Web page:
But by the time these films were shot, mores were easier. Men still wore shirts and belted trunks, and women wore tops that looked almost like blouses. But the film is a catalogue of lean muscles and pretty arms and legs, all proudly uncovered. The Chapman movies offer an encouragingly familiar world to those who know Chappy Point and the harbor entrance today, but they are still refracted by the prisms of history and change.
We see bathers arriving for a day at the beach — but by motor launch rather than a van from the ferry. They wear jackets and ties and summer dresses and pearls, rather than T-shirts and shorts. We see the lighthouse across the harbor — but it’s the old lighthouse with the lamp set atop the keeper’s squat little home. We see children cavort along the shoreline, but in tiny rowboats with paddles, not rubber rafts. From the high dives and ropes and rings, athletic young men and lithe young women execute soaring, splash-free half-gainers in slow motion.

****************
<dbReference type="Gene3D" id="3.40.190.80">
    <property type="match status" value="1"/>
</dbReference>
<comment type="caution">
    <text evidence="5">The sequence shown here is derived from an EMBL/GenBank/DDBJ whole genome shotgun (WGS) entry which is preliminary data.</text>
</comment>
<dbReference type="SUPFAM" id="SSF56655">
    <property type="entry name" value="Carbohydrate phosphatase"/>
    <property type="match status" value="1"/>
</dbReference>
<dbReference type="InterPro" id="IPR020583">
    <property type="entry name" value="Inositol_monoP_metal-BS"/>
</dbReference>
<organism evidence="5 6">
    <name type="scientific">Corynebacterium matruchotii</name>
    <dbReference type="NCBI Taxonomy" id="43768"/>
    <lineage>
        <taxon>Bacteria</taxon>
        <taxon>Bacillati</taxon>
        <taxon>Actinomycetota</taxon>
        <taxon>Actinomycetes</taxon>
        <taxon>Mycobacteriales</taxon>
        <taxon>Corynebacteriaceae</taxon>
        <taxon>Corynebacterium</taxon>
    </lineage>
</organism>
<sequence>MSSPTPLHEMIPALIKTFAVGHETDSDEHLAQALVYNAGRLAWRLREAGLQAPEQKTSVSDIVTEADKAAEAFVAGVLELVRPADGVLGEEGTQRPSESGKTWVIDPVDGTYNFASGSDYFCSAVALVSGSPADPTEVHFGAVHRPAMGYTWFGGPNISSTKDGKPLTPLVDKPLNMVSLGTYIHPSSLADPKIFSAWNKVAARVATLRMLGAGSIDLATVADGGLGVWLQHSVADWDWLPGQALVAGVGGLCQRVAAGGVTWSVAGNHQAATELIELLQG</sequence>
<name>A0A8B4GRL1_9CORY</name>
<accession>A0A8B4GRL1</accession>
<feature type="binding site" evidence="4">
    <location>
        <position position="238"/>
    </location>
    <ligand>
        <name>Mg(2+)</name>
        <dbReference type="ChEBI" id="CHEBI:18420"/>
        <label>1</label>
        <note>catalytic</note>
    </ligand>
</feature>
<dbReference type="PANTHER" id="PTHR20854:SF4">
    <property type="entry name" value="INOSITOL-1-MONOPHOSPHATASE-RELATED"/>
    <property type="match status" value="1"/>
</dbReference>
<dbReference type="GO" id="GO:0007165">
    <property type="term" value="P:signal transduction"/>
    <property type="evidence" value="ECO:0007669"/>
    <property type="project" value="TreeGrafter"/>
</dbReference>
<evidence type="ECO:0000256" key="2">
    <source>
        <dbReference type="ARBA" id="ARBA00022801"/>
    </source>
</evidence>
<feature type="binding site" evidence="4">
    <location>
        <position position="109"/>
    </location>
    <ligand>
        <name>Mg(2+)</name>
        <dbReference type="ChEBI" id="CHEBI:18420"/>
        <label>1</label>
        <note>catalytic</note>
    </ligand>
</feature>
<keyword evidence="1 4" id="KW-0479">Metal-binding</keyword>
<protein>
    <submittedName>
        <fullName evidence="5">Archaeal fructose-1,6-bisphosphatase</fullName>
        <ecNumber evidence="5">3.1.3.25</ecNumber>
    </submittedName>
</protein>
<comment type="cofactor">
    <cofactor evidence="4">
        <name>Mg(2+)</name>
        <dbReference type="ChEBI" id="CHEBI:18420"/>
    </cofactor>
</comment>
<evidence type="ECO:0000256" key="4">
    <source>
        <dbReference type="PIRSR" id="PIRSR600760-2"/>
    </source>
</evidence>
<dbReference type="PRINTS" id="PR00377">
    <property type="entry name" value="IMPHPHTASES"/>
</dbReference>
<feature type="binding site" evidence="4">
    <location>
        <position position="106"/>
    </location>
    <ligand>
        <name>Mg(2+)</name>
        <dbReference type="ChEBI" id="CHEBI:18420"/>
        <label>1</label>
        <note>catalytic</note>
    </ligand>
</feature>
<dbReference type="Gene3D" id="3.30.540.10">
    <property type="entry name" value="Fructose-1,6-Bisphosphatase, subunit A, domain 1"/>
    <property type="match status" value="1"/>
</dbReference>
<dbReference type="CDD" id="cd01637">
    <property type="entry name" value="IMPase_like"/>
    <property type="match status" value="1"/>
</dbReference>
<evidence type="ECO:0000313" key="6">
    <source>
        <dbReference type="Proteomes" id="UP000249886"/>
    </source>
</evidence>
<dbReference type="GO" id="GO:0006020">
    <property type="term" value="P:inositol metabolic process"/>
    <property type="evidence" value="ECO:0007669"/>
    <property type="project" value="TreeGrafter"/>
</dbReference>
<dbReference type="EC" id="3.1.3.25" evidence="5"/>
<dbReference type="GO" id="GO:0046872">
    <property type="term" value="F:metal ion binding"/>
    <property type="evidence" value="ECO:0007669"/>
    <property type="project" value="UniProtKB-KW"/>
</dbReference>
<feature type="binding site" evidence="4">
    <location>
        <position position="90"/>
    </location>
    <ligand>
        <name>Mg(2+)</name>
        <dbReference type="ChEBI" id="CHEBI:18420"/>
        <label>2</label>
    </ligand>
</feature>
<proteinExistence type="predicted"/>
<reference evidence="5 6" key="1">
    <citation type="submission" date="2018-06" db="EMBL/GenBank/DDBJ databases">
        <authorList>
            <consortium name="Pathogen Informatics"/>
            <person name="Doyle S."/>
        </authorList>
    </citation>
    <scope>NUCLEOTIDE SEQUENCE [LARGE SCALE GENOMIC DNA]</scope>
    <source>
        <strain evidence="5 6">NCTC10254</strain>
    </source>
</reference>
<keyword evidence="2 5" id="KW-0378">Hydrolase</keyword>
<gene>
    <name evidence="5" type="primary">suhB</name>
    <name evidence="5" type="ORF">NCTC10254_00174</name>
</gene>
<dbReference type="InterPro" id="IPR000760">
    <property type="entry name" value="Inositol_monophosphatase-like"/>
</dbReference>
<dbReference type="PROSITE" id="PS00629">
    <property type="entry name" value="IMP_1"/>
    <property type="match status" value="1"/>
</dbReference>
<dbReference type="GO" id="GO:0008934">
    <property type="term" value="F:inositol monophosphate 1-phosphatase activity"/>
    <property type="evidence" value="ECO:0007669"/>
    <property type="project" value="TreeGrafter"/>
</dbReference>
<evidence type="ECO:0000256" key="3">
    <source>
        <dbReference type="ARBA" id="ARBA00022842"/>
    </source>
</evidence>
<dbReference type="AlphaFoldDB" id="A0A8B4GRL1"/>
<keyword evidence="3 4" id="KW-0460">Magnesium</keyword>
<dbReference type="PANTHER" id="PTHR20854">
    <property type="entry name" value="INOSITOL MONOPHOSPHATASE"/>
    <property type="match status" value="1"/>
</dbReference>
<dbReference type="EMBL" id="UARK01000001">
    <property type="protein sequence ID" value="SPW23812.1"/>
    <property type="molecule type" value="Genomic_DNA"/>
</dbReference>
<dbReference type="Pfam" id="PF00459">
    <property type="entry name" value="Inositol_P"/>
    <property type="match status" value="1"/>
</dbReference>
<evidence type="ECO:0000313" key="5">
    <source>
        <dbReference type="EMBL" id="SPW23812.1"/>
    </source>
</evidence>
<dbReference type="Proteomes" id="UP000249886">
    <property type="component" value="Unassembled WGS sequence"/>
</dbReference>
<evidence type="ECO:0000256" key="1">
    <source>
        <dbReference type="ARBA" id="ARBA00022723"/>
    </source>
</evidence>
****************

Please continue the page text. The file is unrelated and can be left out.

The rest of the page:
The quality of the bathing beach film is excellent; at a time when cameras were bulky and film expensive, Mr. and Mrs. Chapman learned how to handle both skillfully and creatively.
“It was wonderful to see my grandparents so young and enjoying the [bathing beach],” said Ms. Kleinhans, who sponsored the transfer of her family films and shared a copy of the digital files with the Gazette to review, research and present. She wondered how the bathing beach world of nearly 100 years ago might yet connect with ours today. “The people and their activities, their dress, who they might look like that we know today, and where might they be today. I assume they are all dead, but what happened to them? Are their offspring still visiting the Vineyard? Like me?” she said.